“I will be different.”
Craig Hignett admits his time outside the dugout, on the other side of the footballing world, has changed him as a manager.
And he understands it is not just himself who has to be different in his second time in charge at Victoria Park; he knows Hartlepool United must evolve, too.
Hignett heads into his second full week in his second spell in charge, a little under two years after his sacking as Pools boss by then owner, the rather brash and outspoken Gary Coxall.
In that time Hignett has seen what it is like to not only step outside the football bubble, but he’s also had experience in the boardroom at Pools.
Hignett accepts he made mistakes the first time he was the main man at the Vic - and this time he’s keen to right those wrongs.
“I will be different this time,” said Hignett.
“I made mistakes last time and this time I will not be the same.
“This division is brutal. I am not daft. I know we need to be a bit more filthy. And we need players to do that.
“I still have my philosophy. I still want to play football. I still want to attack but there is a different way of doing it in this league. You just have to be clever about it.”
Hignett, whose side sit 15th in the division, probably knows promotion from the National League is beyond his team this year. But he’s got it in his sights for next, with some clever moves in the market between now and March and beyond.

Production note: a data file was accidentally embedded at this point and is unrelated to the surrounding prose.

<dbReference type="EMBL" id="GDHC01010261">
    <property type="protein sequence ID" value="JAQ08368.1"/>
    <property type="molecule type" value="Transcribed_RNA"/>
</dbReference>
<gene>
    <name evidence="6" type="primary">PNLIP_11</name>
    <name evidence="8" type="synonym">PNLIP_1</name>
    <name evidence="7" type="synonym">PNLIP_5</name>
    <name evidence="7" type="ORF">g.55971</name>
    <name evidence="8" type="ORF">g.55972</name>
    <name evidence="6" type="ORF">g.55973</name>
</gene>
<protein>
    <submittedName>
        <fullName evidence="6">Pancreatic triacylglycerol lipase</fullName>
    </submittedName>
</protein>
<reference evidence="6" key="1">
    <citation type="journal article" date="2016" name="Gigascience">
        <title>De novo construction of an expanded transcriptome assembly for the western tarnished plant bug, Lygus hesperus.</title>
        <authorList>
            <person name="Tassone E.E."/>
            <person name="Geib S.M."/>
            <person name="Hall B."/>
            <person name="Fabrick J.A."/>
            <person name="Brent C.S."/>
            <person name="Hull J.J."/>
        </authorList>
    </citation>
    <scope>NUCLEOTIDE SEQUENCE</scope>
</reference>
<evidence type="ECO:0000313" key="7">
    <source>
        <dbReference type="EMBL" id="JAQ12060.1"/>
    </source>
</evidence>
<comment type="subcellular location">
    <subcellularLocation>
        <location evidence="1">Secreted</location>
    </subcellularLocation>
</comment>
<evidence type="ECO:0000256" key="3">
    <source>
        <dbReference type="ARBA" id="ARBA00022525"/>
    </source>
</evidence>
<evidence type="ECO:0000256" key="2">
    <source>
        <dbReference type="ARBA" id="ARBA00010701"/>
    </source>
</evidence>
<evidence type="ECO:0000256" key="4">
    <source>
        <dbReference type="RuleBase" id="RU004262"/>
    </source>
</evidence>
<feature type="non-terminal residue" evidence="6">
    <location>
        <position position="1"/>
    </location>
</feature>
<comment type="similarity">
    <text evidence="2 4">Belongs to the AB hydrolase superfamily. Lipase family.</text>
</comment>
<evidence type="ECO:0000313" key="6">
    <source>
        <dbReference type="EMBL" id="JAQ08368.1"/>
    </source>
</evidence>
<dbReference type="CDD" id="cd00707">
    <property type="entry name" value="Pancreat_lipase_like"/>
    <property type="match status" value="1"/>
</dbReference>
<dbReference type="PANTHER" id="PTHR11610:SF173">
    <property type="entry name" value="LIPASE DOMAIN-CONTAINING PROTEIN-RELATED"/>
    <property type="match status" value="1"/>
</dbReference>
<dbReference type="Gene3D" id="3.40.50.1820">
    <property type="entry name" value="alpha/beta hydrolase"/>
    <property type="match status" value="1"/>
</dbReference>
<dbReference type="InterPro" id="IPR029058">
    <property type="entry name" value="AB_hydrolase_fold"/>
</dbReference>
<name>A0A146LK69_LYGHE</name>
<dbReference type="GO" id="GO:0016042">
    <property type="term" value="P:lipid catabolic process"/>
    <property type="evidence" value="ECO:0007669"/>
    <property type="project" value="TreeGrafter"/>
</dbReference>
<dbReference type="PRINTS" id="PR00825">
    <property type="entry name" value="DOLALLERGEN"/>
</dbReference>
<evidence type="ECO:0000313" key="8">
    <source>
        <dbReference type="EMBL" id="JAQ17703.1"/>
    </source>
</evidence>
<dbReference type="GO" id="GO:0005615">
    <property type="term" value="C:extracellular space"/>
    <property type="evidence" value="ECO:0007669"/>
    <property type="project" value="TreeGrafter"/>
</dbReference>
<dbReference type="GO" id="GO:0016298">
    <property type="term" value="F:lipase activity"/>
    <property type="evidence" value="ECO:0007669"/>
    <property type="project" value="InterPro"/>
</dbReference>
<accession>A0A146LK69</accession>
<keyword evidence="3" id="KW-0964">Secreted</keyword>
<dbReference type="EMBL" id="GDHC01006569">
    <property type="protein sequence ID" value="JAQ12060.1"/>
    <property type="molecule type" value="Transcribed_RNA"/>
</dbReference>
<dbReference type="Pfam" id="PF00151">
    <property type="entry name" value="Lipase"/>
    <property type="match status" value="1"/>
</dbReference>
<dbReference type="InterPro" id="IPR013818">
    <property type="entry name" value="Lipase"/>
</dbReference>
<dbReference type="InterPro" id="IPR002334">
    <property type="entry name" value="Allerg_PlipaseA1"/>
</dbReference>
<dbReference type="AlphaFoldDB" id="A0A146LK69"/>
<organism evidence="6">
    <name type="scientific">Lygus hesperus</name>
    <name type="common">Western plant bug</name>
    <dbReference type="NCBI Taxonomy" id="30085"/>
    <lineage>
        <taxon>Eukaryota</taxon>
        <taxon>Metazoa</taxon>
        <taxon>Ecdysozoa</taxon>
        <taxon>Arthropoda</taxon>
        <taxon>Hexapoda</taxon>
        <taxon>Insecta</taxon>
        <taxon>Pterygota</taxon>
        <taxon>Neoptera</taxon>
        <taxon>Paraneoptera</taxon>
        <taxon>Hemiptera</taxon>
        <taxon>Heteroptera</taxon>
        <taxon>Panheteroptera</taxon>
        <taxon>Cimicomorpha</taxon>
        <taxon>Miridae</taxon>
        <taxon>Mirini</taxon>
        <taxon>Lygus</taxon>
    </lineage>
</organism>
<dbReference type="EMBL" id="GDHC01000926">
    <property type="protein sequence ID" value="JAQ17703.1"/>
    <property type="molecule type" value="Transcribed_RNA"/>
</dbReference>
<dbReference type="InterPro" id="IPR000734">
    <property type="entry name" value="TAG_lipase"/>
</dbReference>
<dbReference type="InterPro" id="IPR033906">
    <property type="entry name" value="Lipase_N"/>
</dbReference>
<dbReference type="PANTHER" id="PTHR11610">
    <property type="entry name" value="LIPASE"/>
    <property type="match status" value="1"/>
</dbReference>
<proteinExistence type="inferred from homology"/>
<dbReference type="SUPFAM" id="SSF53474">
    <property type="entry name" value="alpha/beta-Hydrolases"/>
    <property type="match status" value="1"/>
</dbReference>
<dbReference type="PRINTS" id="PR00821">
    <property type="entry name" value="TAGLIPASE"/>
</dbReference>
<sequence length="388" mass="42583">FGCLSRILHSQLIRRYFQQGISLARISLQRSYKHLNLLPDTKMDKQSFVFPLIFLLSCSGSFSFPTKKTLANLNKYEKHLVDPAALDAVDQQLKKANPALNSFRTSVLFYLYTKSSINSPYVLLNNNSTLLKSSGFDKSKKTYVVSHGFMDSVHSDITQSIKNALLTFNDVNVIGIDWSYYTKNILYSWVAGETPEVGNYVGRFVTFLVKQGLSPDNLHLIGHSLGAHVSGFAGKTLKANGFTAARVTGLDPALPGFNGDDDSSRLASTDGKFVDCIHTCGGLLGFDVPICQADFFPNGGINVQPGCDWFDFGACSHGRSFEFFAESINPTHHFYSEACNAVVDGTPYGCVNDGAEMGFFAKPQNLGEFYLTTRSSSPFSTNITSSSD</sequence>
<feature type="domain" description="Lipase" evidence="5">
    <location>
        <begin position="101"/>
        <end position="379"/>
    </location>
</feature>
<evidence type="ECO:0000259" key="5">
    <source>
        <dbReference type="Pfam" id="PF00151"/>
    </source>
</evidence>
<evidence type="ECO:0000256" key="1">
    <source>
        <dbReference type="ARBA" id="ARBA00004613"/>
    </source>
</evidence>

“There are teams who play football at this level and get nowhere. There are teams who regularly lump it and get in the play-offs. I need a good mixture,” he said of his plans to get back to the Football League.
“We need some strength, pace and height but we also need good footballers.”
Plans on that front are already in play.
“We will be working now to get as much preparation done so we are not scraping around in the summer,” said Hignett.
“We have people out at games, we have lists of targets drawn up already. We need to refine that a little.”
The massive benefit of appointing Hignett to replace Richard Money was that he not only knows the town, the club, the owner, but he also has a fair grasp on the playing staff, too, having worked to sign them under Matthew Bates and, under Money, helping with coaching.
“It is a massive help. I have been around it since Matty went. I have taken the two games, so I know the players, the characters,” he said.
“I don’t have to find out about anyone. Richard had to find out about the players, you want to see them for yourself. I don’t have to do that.
“We have to get enough wins on the board, then press on as much as I can with this team.
“Then going forward we have one eye on comings and goings next year. We have to start doing that as soon as possible.”